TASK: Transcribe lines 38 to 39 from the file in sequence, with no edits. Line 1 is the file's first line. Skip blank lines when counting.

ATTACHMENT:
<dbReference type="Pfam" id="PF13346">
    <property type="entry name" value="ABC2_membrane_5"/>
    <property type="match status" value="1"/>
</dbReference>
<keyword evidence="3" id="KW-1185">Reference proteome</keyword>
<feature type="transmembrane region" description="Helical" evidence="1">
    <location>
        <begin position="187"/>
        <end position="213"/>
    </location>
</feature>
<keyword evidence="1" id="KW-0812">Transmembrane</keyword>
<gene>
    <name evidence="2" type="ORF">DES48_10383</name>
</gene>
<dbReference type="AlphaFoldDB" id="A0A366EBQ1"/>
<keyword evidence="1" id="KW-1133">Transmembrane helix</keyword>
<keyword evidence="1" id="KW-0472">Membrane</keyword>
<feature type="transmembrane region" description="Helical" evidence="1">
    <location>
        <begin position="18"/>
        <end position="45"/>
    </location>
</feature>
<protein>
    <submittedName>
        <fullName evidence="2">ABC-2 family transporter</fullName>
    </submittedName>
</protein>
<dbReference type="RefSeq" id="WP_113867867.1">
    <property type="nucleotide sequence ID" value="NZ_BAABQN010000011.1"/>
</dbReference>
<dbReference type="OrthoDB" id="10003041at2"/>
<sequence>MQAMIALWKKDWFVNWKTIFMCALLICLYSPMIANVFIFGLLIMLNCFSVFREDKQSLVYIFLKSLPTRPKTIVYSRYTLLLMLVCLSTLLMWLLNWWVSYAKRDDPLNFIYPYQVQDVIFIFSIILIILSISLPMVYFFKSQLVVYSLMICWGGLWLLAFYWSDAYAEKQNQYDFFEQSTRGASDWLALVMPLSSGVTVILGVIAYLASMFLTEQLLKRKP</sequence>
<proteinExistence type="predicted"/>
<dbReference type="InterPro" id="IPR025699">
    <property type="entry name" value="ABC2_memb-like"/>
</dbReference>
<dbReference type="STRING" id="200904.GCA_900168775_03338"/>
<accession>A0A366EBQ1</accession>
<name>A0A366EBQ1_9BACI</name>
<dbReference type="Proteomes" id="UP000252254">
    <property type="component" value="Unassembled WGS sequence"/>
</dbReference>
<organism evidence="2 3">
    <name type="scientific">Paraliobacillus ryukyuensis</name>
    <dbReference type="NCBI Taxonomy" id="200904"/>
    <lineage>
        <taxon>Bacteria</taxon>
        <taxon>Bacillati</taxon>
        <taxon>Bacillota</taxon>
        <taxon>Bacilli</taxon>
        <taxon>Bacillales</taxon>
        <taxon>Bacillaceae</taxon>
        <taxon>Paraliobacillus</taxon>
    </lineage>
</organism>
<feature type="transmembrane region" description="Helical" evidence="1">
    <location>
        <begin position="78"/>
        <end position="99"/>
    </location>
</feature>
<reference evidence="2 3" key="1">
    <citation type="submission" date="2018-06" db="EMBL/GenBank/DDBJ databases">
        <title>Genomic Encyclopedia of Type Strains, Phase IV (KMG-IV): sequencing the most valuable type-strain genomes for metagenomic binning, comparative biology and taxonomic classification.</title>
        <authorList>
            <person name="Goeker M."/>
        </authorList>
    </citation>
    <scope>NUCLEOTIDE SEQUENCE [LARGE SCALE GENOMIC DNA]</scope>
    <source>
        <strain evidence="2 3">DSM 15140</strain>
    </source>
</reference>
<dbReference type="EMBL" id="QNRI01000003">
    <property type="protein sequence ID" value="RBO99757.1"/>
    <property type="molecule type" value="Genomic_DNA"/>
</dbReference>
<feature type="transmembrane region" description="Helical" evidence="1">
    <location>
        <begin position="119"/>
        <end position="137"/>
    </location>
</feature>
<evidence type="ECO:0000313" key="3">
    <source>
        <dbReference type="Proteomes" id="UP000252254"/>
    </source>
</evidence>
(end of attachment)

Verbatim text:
</dbReference>
<dbReference type="STRING" id="200904.GCA_900168775_03338"/>